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Thread: Lesson Learned: If you drop your calipers, check the zero

  1. #1

    Lesson Learned: If you drop your calipers, check the zero

    As I pull pistol cartridges off the LCT press, I drop them into plastic ammo boxes that are a 10x10 grid. I check one cartridge out of each row for OAL and powder charge. Typically if my OAL changes as I load, it gets longer due to the seating stem backing out a little.

    Tonight I saw a pretty dramatic change in the OAL, stopped and adjusted my seating die down and loaded a few more cartridges. When I checked the next cartridge, it measured at the correct OAL, but just LOOKED way too short.

    Then I realized at some point, I'd dropped the calipers off my workbench and decided to check the zero. Not only were they not zeroed, but they also COULDN'T be zeroed. Every time I would adjust it, and then check it again, it would give a different reading, so something inside broke.

    Tonight I'm loading 10mm: a 200-grain XTP over a max charge of Longshot. I'm not sure if the offending cartridges are short enough to be a problem, but don't' aim to find out. My new calipers should be here Friday, and I'll get the bullet puller out for any that are too short.
    I was into 10mm Auto before it sold out and went mainstream.

  2. #2
    Quote Originally Posted by Lester Polfus View Post
    Tonight I'm loading 10mm: a 200-grain XTP over a max charge of Longshot. I'm not sure if the offending cartridges are short enough to be a problem, but don't' aim to find out. My new calipers should be here Friday, and I'll get the bullet puller out for any that are too short.
    If you are using an inertia bullet puller at least that should be pretty easy with 200g bullets. You might even be able to tap a few out and reseat them properly?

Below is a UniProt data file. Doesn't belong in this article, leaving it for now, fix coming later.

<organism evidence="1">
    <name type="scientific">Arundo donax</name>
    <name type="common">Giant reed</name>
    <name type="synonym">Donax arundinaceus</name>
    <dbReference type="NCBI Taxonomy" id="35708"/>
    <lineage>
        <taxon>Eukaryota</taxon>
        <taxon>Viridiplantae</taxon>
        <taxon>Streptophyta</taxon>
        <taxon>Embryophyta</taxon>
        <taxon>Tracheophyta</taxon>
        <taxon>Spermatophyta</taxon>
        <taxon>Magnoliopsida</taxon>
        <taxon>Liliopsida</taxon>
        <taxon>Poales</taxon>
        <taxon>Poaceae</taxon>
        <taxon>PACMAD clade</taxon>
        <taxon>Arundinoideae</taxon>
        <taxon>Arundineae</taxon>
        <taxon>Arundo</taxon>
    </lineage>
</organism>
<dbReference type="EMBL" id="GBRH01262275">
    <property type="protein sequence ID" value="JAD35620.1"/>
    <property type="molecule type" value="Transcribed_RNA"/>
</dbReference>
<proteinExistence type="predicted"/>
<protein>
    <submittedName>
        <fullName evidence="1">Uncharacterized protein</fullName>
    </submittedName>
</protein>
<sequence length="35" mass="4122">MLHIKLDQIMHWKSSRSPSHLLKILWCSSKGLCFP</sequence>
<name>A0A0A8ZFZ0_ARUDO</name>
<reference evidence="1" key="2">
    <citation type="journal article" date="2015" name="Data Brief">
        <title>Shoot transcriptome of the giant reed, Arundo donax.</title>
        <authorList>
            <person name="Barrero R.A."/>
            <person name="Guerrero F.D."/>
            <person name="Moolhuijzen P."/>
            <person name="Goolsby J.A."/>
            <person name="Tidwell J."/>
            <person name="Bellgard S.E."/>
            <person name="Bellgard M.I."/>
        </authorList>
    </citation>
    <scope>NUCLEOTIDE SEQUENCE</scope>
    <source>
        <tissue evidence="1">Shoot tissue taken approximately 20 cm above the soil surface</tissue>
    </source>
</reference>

3. #3
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    Maybe I make it harder than it has to be, but I use vernier micrometers as opposed to calipers. Nice thing about vernier micrometers (and calipers) is that unless you bend them, it is really hard to knock them out of calibration. They also make inspection very easy as excessive thimble movement in either direction is a snap to detect.

    I have learned the hard way to not trust dial and/or digital calipers. Everything from debris in the track to broken gear teeth has caused me issues with some rather costly workpieces. I bought 0-1" and 1-2" vernier micrometers from pawn shops for less than a set of calipers would cost and checked them against a set of gage blocks at the office. The 1-2" is an old Brown & Sharpe that was still in its factory case and the carbide faces were in good shape.

    Something like these would be good for many pistol cartridges. https://www.amazon.com/dp/B01548KFMK/ref=biss_dp_t_asn

  4. #4
    I'd dropped the calipers off my workbench and decided to check the zero. Not only were they not zeroed, but they also COULDN'T be zeroed.
    A machinist said, "If you drop your micrometer, dust it off and check the zero. If you drop your dial calipers, walk around them on your way to get the spare."
    Code Name: JET STREAM

  5. #5
    This is good info regarding micrometers vs. calipers. Thank you all. I think I'll get some.
    I was into 10mm Auto before it sold out and went mainstream.

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